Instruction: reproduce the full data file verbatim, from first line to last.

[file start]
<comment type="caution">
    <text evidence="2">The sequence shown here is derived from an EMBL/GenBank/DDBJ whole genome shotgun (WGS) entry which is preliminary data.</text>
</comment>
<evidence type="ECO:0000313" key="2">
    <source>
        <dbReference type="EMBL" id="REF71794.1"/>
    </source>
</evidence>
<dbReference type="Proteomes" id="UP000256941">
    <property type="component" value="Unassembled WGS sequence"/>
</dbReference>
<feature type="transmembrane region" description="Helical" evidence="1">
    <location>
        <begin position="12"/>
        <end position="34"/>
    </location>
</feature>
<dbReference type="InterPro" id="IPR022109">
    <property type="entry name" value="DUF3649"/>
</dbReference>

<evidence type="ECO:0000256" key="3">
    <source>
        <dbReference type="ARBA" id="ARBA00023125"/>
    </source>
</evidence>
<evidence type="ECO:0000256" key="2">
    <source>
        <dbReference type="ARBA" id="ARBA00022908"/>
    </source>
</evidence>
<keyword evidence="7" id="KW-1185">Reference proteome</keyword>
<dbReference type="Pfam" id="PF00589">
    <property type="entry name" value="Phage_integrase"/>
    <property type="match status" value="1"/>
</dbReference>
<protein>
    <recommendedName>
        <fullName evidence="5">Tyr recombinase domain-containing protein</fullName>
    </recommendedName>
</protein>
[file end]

<comment type="caution">
    <text evidence="2">The sequence shown here is derived from an EMBL/GenBank/DDBJ whole genome shotgun (WGS) entry which is preliminary data.</text>
</comment>
<evidence type="ECO:0000313" key="2">
    <source>
        <dbReference type="EMBL" id="REF71794.1"/>
    </source>
</evidence>
<dbReference type="Proteomes" id="UP000256941">
    <property type="component" value="Unassembled WGS sequence"/>
</dbReference>
<feature type="transmembrane region" description="Helical" evidence="1">
    <location>
        <begin position="12"/>
        <end position="34"/>
    </location>
</feature>
<dbReference type="InterPro" id="IPR022109">
    <property type="entry name" value="DUF3649"/>
</dbReference>

<evidence type="ECO:0000256" key="3">
    <source>
        <dbReference type="ARBA" id="ARBA00023125"/>
    </source>
</evidence>
<evidence type="ECO:0000256" key="2">
    <source>
        <dbReference type="ARBA" id="ARBA00022908"/>
    </source>
</evidence>
<keyword evidence="7" id="KW-1185">Reference proteome</keyword>
<dbReference type="Pfam" id="PF00589">
    <property type="entry name" value="Phage_integrase"/>
    <property type="match status" value="1"/>
</dbReference>
<protein>
    <recommendedName>
        <fullName evidence="5">Tyr recombinase domain-containing protein</fullName>
    </recommendedName>
</protein>